Diabetes Obes Metab. 2014 Nov;16(11):1165-73
Metformin promotes lifespan through mitohormesis via the peroxiredoxin PRDX-2.
The antiglycemic drug metformin, widely prescribed as first-line treatment of type II diabetes mellitus, has lifespan-extending properties. Precisely how this is achieved remains unclear. Via a quantitative proteomics approach using the model organism Caenorhabditis elegans, we gained molecular understanding of the physiological changes elicited by metformin exposure, including changes in branched-chain amino acid catabolism and cuticle maintenance. We show that metformin extends lifespan through the process of mitohormesis and propose a signaling cascade in which metformin-induced production of reactive oxygen species increases overall life expectancy. We further address an important issue in aging research, wherein so far, the key molecular link that translates the reactive oxygen species signal into a prolongevity cue remained elusive. We show that this beneficial signal of the mitohormetic pathway is propagated by the peroxiredoxin PRDX-2. Because of its evolutionary conservation, peroxiredoxin signaling might underlie a general principle of prolongevity signaling.
Proc Natl Acad Sci U S A. 2014 Jun 17;111(24):E2501-9
Diabetes mellitus, metformin and head and neck cancer.
INTRODUCTION: Diabetes mellitus (DM (Diabetes Mellitus)) is directly associated with some cancers. However, studies on the association between diabetes mellitus and head and neck cancer (HNC (Head and Neck Cancer)) have rendered controversial results. The objective of this study was to evaluate the association between DM and HNC, as well as the impact of metformin use on the risk of HNC. MATERIAL AND METHODS: This case-control study was conducted within the framework of the Brazilian Head and Neck Genome Project in 2011-2014. The study included 1021 HNC cases with histologically confirmed squamous cell carcinoma of the head and neck admitted to five large hospitals in São Paulo state. A total of 1063 controls were selected in the same hospitals. Odds ratios (OR) and 95% confidence intervals (CI) were estimated using unconditional logistic regression. RESULTS: Diabetic participants had a decreased risk of HNC (OR=0.68; 95% CI: 0.49-0.95) than non-diabetic participants, and this risk was further decreased among diabetic metformin users (OR=0.54; 95% CI: 0.29-0.99). Diabetic metformin users that were current smokers (OR=0.13; 95% CI: 0.04-0.44) or had an alcohol consumption of >40g/day (OR=0.31; 95% CI: 0.11-0.88) had lower risk of HNC than equivalent non-diabetic participants. CONCLUSION: The risk of HNC was decreased among diabetic participants; metformin use may at least partially explain this inverse association.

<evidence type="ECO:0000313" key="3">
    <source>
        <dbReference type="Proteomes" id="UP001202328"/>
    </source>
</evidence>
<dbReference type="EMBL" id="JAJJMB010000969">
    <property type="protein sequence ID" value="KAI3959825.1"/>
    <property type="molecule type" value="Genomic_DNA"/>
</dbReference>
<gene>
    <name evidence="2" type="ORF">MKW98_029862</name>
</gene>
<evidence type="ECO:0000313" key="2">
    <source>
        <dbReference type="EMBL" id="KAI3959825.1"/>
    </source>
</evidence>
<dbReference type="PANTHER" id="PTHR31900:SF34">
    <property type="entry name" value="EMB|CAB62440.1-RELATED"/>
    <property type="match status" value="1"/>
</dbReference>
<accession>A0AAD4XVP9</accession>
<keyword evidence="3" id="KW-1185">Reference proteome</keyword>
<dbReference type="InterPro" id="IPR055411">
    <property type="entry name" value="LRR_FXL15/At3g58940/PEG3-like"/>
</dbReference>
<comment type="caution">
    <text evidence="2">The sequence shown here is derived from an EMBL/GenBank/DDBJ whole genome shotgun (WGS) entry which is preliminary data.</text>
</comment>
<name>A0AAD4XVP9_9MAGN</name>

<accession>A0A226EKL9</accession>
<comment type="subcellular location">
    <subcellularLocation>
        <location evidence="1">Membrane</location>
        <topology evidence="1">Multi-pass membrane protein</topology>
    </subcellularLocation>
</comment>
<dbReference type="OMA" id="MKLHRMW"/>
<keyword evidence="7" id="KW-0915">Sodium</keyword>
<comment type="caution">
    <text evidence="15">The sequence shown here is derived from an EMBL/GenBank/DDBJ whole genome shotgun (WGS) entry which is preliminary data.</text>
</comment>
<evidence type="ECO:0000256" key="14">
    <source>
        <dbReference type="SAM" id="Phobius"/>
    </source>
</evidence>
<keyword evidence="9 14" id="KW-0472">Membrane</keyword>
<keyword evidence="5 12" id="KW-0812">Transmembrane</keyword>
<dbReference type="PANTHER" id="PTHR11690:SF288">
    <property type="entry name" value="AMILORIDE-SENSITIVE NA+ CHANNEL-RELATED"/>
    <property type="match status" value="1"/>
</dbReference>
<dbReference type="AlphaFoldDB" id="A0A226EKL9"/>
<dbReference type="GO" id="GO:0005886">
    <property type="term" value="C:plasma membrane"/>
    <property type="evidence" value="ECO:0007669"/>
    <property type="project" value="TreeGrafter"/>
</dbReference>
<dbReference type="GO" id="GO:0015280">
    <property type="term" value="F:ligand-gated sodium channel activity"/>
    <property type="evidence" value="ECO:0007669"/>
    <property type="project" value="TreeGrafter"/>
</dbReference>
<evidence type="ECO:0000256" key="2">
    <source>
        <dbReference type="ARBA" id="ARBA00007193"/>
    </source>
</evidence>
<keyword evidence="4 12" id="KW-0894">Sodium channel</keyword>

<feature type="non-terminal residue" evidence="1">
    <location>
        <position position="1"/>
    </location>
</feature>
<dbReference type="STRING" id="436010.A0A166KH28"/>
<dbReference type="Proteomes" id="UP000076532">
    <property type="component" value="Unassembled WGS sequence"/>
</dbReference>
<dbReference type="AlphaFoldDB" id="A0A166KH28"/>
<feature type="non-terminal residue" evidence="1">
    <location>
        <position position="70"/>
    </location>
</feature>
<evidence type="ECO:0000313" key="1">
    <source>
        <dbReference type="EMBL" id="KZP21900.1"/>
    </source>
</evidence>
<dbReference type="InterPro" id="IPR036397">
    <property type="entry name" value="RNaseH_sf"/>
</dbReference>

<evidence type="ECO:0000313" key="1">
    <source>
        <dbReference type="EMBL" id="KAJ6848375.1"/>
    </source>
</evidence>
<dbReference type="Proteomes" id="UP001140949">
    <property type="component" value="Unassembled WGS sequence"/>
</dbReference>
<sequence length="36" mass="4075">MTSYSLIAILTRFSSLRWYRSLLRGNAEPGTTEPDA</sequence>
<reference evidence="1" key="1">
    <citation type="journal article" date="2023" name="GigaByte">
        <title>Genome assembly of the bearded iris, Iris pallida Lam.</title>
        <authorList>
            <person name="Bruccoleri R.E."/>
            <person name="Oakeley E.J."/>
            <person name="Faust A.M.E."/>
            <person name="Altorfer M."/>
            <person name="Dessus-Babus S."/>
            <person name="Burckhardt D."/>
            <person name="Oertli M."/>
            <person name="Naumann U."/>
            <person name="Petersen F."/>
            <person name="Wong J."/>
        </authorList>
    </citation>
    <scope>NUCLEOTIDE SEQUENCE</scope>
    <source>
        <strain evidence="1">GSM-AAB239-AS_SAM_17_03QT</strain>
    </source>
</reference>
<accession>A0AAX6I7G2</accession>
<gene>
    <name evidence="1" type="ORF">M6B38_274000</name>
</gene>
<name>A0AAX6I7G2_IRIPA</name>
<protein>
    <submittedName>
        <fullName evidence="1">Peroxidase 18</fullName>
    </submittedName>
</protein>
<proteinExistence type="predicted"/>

Oral Oncol. 2016 Oct;61:47-54
The Effect of Metformin Use on Left Ventricular Ejection Fraction and Mortality Post-Myocardial Infarction.
BACKGROUND: Animal studies showed that the use of metformin after myocardial infarction (MI) resulted in a protective effect on cardiac myocytes. In this study, we examined the effect of metformin in patients with diabetes mellitus (DM) on left ventricular ejection fraction (LVEF) and post-MI mortality. METHODS: We reviewed charts of patients with MI admitted to the UAMS medical center. Baseline characteristics and 12-month follow up data were collected. Patients were classified into three groups: Control group- no DM (n = 464), Metformin group- DM + MI (n = 88) and No-Metformin group- DM + MI (n = 168). First, we compared Metformin and No-Metformin groups to the Control group. Second, we performed propensity-score matching in patients with DM, and compared Metformin to No-Metformin groups. RESULTS: All-cause 30-day and 12-month mortality was significantly higher in the No-Metformin group compared to controls (13.5 vs 9.3% p = 0.03 at 30 days, 23.7 vs 15.9 % p = 0.03 at 12 months). However, all-cause 30-day and 12-month mortality were similar in the Controls and Metformin group (9.3 vs 6.8 % p = 0.93 at 30 days, 15.9 vs 11.4 % p = 0.97 at 12 months). Mean LVEF on presentation (45 % in the three groups) and at follow up (47.84, 46.38 and 43.62 % in Control, Metformin, and No-Metformin groups, respectively) were not statistically different. There were no significant differences in regard to re-hospitalization, re-intervention, new stroke, CHF development, new MI, or identifiable arrhythmias. Metformin was an independent predictor of lower 30-day and 12-month all-cause mortality in patients with DM (HR 0.25, p = 0.02 and HR 0.32, p = 0.01, respectively). In the matched analysis, 30-day all-cause mortality was significantly higher in the No-Metformin compared to the Metformin group (21.1 vs 8.8 %, p = 0.05). However the difference in 12-month all-cause mortality did not reach statistical significance (24.6 vs 15.8 %, p = 0.15). CONCLUSION: This proof-of-concept study shows that use of metformin in patients with DM is associated with lower 30-day all-cause mortality and tendency for a lower 12-month all-cause mortality following MI without discernible improvement in LVEF.